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Medieval Frontiers: Concepts and Practices

by David Abulafia, Nora Berend

Medieval Frontiers: Concepts and Practices Synopsis

In recent years, the 'medieval frontier' has been the subject of extensive research. But the term has been understood in many different ways: political boundaries; fuzzy lines across which trade, religions and ideas cross; attitudes to other peoples and their customs. This book draws attention to the differences between the medieval and modern understanding of frontiers, questioning the traditional use of the concepts of 'frontier' and 'frontier society'. It contributes to the understanding of physical boundaries as well as metaphorical and ideological frontiers, thus providing a background to present-day issues of political and cultural delimitation. In a major introduction, David Abulafia analyses these various ambiguous meanings of the term 'frontier', in political, cultural and religious settings. The articles that follow span Europe from the Baltic to Iberia, from the Canary Islands to central Europe, Byzantium and the Crusader states. The authors ask what was perceived as a frontier during the Middle Ages? What was not seen as a frontier, despite the usage in modern scholarship? The articles focus on a number of themes to elucidate these two main questions. One is medieval ideology. This includes the analysis of medieval formulations of what frontiers should be and how rulers had a duty to defend and/or extend the frontiers; how frontiers were defined (often in a different way in rhetorical-ideological formulations than in practice); and how in certain areas frontier ideologies were created. The other main topic is the emergence of frontiers, how medieval people created frontiers to delimit areas, how they understood and described frontiers. The third theme is that of encounters, and a questioning of medieval attitudes to such encounters. To what extent did medieval observers see a frontier between themselves and other groups, and how does real interaction compare with ideological or narrative formulations of such interaction?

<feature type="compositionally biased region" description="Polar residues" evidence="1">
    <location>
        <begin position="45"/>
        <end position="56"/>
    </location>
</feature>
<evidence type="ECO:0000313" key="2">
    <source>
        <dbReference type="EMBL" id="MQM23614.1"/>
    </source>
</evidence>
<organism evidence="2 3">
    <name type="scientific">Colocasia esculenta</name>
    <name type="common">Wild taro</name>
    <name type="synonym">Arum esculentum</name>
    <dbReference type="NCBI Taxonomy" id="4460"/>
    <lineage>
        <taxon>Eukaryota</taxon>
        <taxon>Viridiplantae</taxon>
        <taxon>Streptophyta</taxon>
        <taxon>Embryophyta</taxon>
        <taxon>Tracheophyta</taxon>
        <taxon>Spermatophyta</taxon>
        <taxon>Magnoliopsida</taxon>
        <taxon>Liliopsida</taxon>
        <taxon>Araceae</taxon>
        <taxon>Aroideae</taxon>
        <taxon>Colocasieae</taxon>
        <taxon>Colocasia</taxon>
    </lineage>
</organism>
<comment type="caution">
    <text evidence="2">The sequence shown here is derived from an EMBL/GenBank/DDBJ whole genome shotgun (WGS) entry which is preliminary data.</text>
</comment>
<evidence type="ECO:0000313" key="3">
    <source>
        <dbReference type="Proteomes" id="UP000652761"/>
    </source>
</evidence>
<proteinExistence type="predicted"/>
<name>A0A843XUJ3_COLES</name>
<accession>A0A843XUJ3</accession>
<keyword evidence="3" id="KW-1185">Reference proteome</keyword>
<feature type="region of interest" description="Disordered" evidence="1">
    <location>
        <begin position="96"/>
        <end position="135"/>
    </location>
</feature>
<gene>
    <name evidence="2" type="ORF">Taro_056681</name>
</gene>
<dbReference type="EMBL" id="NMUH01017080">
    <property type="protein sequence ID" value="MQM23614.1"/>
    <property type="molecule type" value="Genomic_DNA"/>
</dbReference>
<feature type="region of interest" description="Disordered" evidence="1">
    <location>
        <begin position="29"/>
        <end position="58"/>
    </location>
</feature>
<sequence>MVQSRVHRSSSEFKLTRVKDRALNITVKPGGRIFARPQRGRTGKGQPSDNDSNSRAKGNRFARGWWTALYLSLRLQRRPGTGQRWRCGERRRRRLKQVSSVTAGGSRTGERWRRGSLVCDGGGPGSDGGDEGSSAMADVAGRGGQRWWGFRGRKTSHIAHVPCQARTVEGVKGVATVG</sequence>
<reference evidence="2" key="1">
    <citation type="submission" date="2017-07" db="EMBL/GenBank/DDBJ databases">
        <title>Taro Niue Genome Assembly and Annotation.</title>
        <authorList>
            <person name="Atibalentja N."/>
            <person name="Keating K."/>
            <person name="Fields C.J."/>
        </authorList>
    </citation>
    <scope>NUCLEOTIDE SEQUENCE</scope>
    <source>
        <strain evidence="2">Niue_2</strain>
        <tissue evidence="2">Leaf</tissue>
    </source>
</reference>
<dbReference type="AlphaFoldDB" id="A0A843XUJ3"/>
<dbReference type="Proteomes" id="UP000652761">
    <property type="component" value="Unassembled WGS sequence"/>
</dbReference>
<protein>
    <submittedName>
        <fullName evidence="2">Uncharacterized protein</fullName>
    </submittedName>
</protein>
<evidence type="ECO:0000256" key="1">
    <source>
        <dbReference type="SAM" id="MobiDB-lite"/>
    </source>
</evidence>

Medieval Frontiers: Concepts and Practices Press Reviews

'...extensive and learned... timely, full of ideas, and in moving us beyond a predominantly national framework for the study of frontiers it reveals a wealth of relationships between different kinds of boundary that will keep us busy for some time to come.' Reviews in History '... Abulafia's introduction [...] is a tour de force, demonstrating immense range, erudition and imagination.' The International History Review

Book Information

ISBN: 9780754605225
Publication date: 18th June 2002
Author: David Abulafia, Nora Berend
Publisher: Ashgate Publishing Limited an imprint of Taylor & Francis Ltd
Format: Hardback
Pagination: 307 pages
Categories: General & world history, Early history: c 500 to c 1450/1500,

About David Abulafia, Nora Berend

David Abulafia, Gonville and Caius College University of Cambridge, UK, Nora Berend, St Catharine's College, University of Cambridge, UK Nora Berend, David Abulafia, Ann Christys, Jonathan Shepard, Catherine Holmes, Ronnie Ellenblum, Jonathan Riley-Smith, Peter W. Edbury, Michel Balard, Raza MaA3/4eika, Kurt Villads Jensen, Grzegorz Mysliwski, Brendan Smith.

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